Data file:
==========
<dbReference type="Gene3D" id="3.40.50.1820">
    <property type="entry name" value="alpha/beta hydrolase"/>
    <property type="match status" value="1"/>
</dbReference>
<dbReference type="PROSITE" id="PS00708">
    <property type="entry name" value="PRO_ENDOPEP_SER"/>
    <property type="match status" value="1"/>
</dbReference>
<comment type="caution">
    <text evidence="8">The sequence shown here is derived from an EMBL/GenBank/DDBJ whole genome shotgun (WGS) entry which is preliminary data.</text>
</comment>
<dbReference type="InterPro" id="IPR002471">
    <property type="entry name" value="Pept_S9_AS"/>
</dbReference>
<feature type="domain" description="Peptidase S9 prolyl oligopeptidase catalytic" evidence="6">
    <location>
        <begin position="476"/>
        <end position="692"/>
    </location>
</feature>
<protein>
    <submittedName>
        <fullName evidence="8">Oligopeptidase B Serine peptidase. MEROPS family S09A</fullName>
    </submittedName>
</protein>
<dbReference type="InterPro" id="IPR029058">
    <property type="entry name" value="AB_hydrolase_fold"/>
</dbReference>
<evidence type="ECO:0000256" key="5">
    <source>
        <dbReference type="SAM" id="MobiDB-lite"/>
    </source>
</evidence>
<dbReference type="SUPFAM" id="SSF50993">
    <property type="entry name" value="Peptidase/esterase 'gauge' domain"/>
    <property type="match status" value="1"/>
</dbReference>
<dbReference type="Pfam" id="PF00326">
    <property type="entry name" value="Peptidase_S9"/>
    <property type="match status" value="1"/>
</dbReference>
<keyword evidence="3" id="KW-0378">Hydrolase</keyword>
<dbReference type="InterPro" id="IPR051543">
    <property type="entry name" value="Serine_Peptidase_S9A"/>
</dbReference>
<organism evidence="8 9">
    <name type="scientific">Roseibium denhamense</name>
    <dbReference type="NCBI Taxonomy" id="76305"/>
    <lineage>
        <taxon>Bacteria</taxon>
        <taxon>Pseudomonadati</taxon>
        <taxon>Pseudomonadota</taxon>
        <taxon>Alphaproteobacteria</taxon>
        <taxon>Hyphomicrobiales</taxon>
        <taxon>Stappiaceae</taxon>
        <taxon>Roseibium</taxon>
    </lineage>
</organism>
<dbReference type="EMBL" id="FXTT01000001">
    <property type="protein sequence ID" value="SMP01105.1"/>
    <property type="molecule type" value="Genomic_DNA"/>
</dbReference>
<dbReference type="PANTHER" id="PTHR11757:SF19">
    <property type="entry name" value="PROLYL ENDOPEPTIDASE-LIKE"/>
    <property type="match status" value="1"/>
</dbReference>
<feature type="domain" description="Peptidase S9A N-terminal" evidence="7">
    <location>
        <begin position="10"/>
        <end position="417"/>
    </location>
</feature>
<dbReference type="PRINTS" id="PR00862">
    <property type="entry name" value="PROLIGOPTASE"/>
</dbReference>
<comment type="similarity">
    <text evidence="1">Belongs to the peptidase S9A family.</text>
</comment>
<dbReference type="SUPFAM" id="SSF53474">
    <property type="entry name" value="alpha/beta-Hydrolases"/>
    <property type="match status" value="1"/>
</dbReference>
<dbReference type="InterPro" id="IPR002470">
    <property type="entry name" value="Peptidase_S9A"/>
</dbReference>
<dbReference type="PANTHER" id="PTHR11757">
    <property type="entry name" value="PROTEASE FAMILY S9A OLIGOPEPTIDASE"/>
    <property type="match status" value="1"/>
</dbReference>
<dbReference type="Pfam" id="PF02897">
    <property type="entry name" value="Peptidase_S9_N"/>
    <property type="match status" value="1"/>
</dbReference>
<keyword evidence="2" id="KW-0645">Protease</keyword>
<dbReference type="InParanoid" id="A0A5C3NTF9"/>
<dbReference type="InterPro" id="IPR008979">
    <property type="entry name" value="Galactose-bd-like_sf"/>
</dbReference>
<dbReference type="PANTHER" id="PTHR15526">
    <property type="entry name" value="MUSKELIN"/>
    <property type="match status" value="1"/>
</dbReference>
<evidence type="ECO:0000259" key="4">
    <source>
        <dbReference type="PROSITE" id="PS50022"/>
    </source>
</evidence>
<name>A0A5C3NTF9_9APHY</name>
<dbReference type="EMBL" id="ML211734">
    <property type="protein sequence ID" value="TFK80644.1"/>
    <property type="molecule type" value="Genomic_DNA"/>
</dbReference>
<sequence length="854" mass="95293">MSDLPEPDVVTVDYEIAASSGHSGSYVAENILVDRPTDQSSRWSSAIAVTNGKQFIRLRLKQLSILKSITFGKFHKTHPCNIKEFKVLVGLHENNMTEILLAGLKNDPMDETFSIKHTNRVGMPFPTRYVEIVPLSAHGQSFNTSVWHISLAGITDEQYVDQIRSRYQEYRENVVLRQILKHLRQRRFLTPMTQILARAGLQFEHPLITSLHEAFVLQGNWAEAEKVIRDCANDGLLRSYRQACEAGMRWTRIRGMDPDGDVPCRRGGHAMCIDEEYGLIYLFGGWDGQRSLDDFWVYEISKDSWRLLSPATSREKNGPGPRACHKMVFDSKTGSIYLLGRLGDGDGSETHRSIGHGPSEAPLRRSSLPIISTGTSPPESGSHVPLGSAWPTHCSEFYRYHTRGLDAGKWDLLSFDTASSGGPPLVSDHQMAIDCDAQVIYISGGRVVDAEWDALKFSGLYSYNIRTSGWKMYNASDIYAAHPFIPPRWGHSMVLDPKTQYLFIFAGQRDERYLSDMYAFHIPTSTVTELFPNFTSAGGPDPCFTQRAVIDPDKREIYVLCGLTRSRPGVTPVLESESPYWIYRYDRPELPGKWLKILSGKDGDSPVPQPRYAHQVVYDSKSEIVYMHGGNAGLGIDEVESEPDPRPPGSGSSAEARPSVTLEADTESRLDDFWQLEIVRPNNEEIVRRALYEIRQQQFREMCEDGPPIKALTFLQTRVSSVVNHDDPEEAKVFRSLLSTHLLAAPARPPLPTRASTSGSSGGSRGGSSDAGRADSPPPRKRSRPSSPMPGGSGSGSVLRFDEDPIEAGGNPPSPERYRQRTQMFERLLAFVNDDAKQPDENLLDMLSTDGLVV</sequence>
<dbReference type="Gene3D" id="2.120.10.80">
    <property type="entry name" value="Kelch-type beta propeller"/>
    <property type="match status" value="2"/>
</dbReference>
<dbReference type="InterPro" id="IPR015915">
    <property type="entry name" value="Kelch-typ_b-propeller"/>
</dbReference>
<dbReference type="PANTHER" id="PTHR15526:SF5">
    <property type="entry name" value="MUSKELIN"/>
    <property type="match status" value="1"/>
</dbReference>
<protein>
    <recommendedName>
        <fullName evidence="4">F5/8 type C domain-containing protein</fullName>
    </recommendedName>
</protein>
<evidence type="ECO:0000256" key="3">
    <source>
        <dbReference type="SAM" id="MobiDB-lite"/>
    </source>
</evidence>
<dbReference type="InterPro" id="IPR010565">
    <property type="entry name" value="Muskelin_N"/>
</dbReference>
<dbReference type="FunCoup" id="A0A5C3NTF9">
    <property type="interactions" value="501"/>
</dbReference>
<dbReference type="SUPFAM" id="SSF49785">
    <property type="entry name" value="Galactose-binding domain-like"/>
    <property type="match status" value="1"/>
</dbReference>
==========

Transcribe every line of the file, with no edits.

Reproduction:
<dbReference type="Gene3D" id="3.40.50.1820">
    <property type="entry name" value="alpha/beta hydrolase"/>
    <property type="match status" value="1"/>
</dbReference>
<dbReference type="PROSITE" id="PS00708">
    <property type="entry name" value="PRO_ENDOPEP_SER"/>
    <property type="match status" value="1"/>
</dbReference>
<comment type="caution">
    <text evidence="8">The sequence shown here is derived from an EMBL/GenBank/DDBJ whole genome shotgun (WGS) entry which is preliminary data.</text>
</comment>
<dbReference type="InterPro" id="IPR002471">
    <property type="entry name" value="Pept_S9_AS"/>
</dbReference>
<feature type="domain" description="Peptidase S9 prolyl oligopeptidase catalytic" evidence="6">
    <location>
        <begin position="476"/>
        <end position="692"/>
    </location>
</feature>
<protein>
    <submittedName>
        <fullName evidence="8">Oligopeptidase B Serine peptidase. MEROPS family S09A</fullName>
    </submittedName>
</protein>
<dbReference type="InterPro" id="IPR029058">
    <property type="entry name" value="AB_hydrolase_fold"/>
</dbReference>
<evidence type="ECO:0000256" key="5">
    <source>
        <dbReference type="SAM" id="MobiDB-lite"/>
    </source>
</evidence>
<dbReference type="SUPFAM" id="SSF50993">
    <property type="entry name" value="Peptidase/esterase 'gauge' domain"/>
    <property type="match status" value="1"/>
</dbReference>
<dbReference type="Pfam" id="PF00326">
    <property type="entry name" value="Peptidase_S9"/>
    <property type="match status" value="1"/>
</dbReference>
<keyword evidence="3" id="KW-0378">Hydrolase</keyword>
<dbReference type="InterPro" id="IPR051543">
    <property type="entry name" value="Serine_Peptidase_S9A"/>
</dbReference>
<organism evidence="8 9">
    <name type="scientific">Roseibium denhamense</name>
    <dbReference type="NCBI Taxonomy" id="76305"/>
    <lineage>
        <taxon>Bacteria</taxon>
        <taxon>Pseudomonadati</taxon>
        <taxon>Pseudomonadota</taxon>
        <taxon>Alphaproteobacteria</taxon>
        <taxon>Hyphomicrobiales</taxon>
        <taxon>Stappiaceae</taxon>
        <taxon>Roseibium</taxon>
    </lineage>
</organism>
<dbReference type="EMBL" id="FXTT01000001">
    <property type="protein sequence ID" value="SMP01105.1"/>
    <property type="molecule type" value="Genomic_DNA"/>
</dbReference>
<dbReference type="PANTHER" id="PTHR11757:SF19">
    <property type="entry name" value="PROLYL ENDOPEPTIDASE-LIKE"/>
    <property type="match status" value="1"/>
</dbReference>
<feature type="domain" description="Peptidase S9A N-terminal" evidence="7">
    <location>
        <begin position="10"/>
        <end position="417"/>
    </location>
</feature>
<dbReference type="PRINTS" id="PR00862">
    <property type="entry name" value="PROLIGOPTASE"/>
</dbReference>
<comment type="similarity">
    <text evidence="1">Belongs to the peptidase S9A family.</text>
</comment>
<dbReference type="SUPFAM" id="SSF53474">
    <property type="entry name" value="alpha/beta-Hydrolases"/>
    <property type="match status" value="1"/>
</dbReference>
<dbReference type="InterPro" id="IPR002470">
    <property type="entry name" value="Peptidase_S9A"/>
</dbReference>
<dbReference type="PANTHER" id="PTHR11757">
    <property type="entry name" value="PROTEASE FAMILY S9A OLIGOPEPTIDASE"/>
    <property type="match status" value="1"/>
</dbReference>
<dbReference type="Pfam" id="PF02897">
    <property type="entry name" value="Peptidase_S9_N"/>
    <property type="match status" value="1"/>
</dbReference>
<keyword evidence="2" id="KW-0645">Protease</keyword>
<dbReference type="InParanoid" id="A0A5C3NTF9"/>
<dbReference type="InterPro" id="IPR008979">
    <property type="entry name" value="Galactose-bd-like_sf"/>
</dbReference>
<dbReference type="PANTHER" id="PTHR15526">
    <property type="entry name" value="MUSKELIN"/>
    <property type="match status" value="1"/>
</dbReference>
<evidence type="ECO:0000259" key="4">
    <source>
        <dbReference type="PROSITE" id="PS50022"/>
    </source>
</evidence>
<name>A0A5C3NTF9_9APHY</name>
<dbReference type="EMBL" id="ML211734">
    <property type="protein sequence ID" value="TFK80644.1"/>
    <property type="molecule type" value="Genomic_DNA"/>
</dbReference>
<sequence length="854" mass="95293">MSDLPEPDVVTVDYEIAASSGHSGSYVAENILVDRPTDQSSRWSSAIAVTNGKQFIRLRLKQLSILKSITFGKFHKTHPCNIKEFKVLVGLHENNMTEILLAGLKNDPMDETFSIKHTNRVGMPFPTRYVEIVPLSAHGQSFNTSVWHISLAGITDEQYVDQIRSRYQEYRENVVLRQILKHLRQRRFLTPMTQILARAGLQFEHPLITSLHEAFVLQGNWAEAEKVIRDCANDGLLRSYRQACEAGMRWTRIRGMDPDGDVPCRRGGHAMCIDEEYGLIYLFGGWDGQRSLDDFWVYEISKDSWRLLSPATSREKNGPGPRACHKMVFDSKTGSIYLLGRLGDGDGSETHRSIGHGPSEAPLRRSSLPIISTGTSPPESGSHVPLGSAWPTHCSEFYRYHTRGLDAGKWDLLSFDTASSGGPPLVSDHQMAIDCDAQVIYISGGRVVDAEWDALKFSGLYSYNIRTSGWKMYNASDIYAAHPFIPPRWGHSMVLDPKTQYLFIFAGQRDERYLSDMYAFHIPTSTVTELFPNFTSAGGPDPCFTQRAVIDPDKREIYVLCGLTRSRPGVTPVLESESPYWIYRYDRPELPGKWLKILSGKDGDSPVPQPRYAHQVVYDSKSEIVYMHGGNAGLGIDEVESEPDPRPPGSGSSAEARPSVTLEADTESRLDDFWQLEIVRPNNEEIVRRALYEIRQQQFREMCEDGPPIKALTFLQTRVSSVVNHDDPEEAKVFRSLLSTHLLAAPARPPLPTRASTSGSSGGSRGGSSDAGRADSPPPRKRSRPSSPMPGGSGSGSVLRFDEDPIEAGGNPPSPERYRQRTQMFERLLAFVNDDAKQPDENLLDMLSTDGLVV</sequence>
<dbReference type="Gene3D" id="2.120.10.80">
    <property type="entry name" value="Kelch-type beta propeller"/>
    <property type="match status" value="2"/>
</dbReference>
<dbReference type="InterPro" id="IPR015915">
    <property type="entry name" value="Kelch-typ_b-propeller"/>
</dbReference>
<dbReference type="PANTHER" id="PTHR15526:SF5">
    <property type="entry name" value="MUSKELIN"/>
    <property type="match status" value="1"/>
</dbReference>
<protein>
    <recommendedName>
        <fullName evidence="4">F5/8 type C domain-containing protein</fullName>
    </recommendedName>
</protein>
<evidence type="ECO:0000256" key="3">
    <source>
        <dbReference type="SAM" id="MobiDB-lite"/>
    </source>
</evidence>
<dbReference type="InterPro" id="IPR010565">
    <property type="entry name" value="Muskelin_N"/>
</dbReference>
<dbReference type="FunCoup" id="A0A5C3NTF9">
    <property type="interactions" value="501"/>
</dbReference>
<dbReference type="SUPFAM" id="SSF49785">
    <property type="entry name" value="Galactose-binding domain-like"/>
    <property type="match status" value="1"/>
</dbReference>